Shakespeare Solved ®


Shakespeare Solved ® is a forthcoming series of novels that covers the Bard's entire life and work.

These novels solve the mysteries surrounding Shakespeare by transporting us back in time, to walk in his shoes, and see his world through his eyes.

Only when we see Shakespeare in his original historical context can we understand what his plays and poems really mean.

This blog explains some of my ideas and discoveries, to prepare for this series of novels.

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The University of Oxford's Bodleian Library & The Royal Shakespeare Company

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Wednesday, September 26, 2012

Russell Crowe & Shakespeare

Should Russell Crowe do some Shakespeare?

The real question is not should he, the real question is why has he never done any Shakespeare??



That boggles the mind.

I found some interesting things Russell said, regarding the 1998 movie Shakespeare In Love. It appears that Russell wanted to play the part of Shakespeare himself, and there are reports that he turned down the role:

"It was a 100 percent f@^king home run, except the central character of William Shakespeare was not a f@^&ing writer -- he was not smelly enough, he was not unshaven enough, and obviously hadn't had enough to drink. He was some prissy pretty boy. What the f@^k?"

"I wanted to see that grizzly f@*ker. I wanted to see him flower. I wanted to see him blossom under the fact of love. I wanted to see where the sonnets came from. They came from the same pen of despair that wrote Timon of Athens -- I wanted to see that guy. I wanted to create a body of work that would last century after century. I wanted to see that... I wanted to play that character. I loved the script. I mean, it was an incredibly well observed script about actors. That's why I thought it was so cool."  

I think he would have been a fascinating Shakespeare, and that is one of those great what ifs? in film history.

I can understand why he wouldn't want to do the film. It appears that he wanted to see the real Shakespeare, the real man. He didn't want to turn Shakespeare into a pin-up, which is how that film turned out.

From what he says, he wanted to make a film about Shakespeare that would have done for Mozart what the film Amadeus did.

And yes, I absolutely agree that such a film would last for centuries -- as a definitive depiction of Shakespeare that would never be surpassed.

Love or hate him, Russell Crowe is a passionate artist and he has had a really impressive career.



If you are only familiar with his roles in Gladiator and A Beautiful Mind then you have not seen enough of this truly versatile actor.

Go find Proof, an Australian film from 1991. It swept all of the AACTA awards (the Australian equivalent of the Academy Awards) including a best supporting actor award for Russell. It also stars Hugo Weaving, who became famous as Agent Smith in The Matrix.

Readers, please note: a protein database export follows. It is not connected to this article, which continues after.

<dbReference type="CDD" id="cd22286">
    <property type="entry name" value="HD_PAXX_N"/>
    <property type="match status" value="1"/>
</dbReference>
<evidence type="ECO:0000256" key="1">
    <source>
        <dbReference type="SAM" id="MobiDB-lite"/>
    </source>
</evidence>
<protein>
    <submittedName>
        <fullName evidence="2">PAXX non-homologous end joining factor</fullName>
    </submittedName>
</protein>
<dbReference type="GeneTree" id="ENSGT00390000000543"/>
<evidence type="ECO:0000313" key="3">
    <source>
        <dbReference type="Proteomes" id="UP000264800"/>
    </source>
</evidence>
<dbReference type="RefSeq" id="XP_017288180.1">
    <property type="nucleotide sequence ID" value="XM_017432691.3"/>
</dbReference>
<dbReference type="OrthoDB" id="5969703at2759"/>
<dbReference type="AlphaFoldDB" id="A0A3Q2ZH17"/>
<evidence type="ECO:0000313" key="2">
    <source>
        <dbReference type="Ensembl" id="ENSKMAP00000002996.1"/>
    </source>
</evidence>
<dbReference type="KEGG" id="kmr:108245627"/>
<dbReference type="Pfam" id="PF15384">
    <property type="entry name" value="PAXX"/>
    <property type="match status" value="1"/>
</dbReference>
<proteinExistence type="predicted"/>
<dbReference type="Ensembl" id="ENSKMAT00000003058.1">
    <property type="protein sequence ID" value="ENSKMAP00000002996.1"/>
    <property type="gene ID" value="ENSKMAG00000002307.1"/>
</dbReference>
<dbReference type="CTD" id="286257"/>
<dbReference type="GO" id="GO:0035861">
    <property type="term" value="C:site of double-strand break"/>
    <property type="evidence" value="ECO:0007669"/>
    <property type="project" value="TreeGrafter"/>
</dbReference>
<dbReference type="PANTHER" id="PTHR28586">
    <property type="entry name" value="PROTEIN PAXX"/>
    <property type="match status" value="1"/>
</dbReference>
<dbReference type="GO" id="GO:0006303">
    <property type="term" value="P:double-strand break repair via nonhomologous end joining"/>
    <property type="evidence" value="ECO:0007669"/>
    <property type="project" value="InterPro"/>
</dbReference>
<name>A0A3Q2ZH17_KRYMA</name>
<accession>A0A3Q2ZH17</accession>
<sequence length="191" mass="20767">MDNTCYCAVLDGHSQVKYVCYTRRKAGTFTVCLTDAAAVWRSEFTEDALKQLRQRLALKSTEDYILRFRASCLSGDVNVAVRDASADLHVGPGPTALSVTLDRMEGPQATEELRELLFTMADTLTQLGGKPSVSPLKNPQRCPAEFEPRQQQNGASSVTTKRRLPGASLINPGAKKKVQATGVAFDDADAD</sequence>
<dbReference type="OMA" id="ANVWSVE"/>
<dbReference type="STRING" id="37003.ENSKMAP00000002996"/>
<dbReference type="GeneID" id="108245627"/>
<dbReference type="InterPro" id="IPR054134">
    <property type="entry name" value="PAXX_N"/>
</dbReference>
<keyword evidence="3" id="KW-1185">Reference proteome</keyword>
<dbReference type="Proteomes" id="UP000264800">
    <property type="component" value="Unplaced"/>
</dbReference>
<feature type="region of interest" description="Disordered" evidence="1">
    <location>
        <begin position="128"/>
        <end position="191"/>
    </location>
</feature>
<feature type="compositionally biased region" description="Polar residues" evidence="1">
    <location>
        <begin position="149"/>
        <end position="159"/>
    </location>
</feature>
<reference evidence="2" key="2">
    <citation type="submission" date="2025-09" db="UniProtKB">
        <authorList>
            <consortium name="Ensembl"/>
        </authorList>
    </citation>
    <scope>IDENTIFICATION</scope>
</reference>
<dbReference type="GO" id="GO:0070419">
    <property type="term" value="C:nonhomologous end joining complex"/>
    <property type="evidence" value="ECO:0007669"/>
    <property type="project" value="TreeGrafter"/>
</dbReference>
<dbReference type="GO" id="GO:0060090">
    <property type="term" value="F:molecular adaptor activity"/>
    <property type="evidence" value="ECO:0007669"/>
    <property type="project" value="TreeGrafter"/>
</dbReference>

Watch other early roles of his in films like Romper Stomper, The Sum of Us, and do not miss L.A. Confidential.

When I wrote my versions of Hamlet, Richard III and The Merchant of Venice I had over 100 speaking parts, and I often thought who could bring these roles to life. Who could play Shakespeare, who could play Queen Elizabeth, or Robert Cecil (Shakespeare's nemesis), or Richard Burbage or Will Kemp.

When I thought of Will Kemp, I couldn't help but think of Russell Crowe.

Will Kemp was arguably the first superstar celebrity actor and performer in the Elizabethan period.

Having him in your acting company guaranteed you box-office success.

He could draw crowds.

As such, Shakespeare wrote roles for him that would be the talk of London: Falstaff, Juliet's Nurse, Feste and so on.

But the play in which I discovered who Will Kemp really was is The Merchant of Venice.

Shakespeare wrote the role of Launcelot for Kemp. Launcelot is a minor character, easily forgotten by most people. But he has the most important part of the play. He is the key that unlocks the meaning of the play.

And his scenes as Launcelot steal the whole show.

Kemp could do comedy and tragedy, he could sing, he could dance and I am positive that when it came time to do a jig at the end of every show, he was in charge.

In 1599, Kemp left Shakespeare and the Lord Chamberlain's Men. We don't know why.

I think he left because Shakespeare was taking his plays in a direction that Kemp did not like, and Kemp would rather not continue acting with and for Shakespeare.

I don't think their parting was amicable. I think they fought about the future of the Lord Chamberlain's Men.

There are not many actors who could pull this off, and stand toe to toe with Shakespeare.

Russell Crowe could.


Cheers,

David B. Schajer




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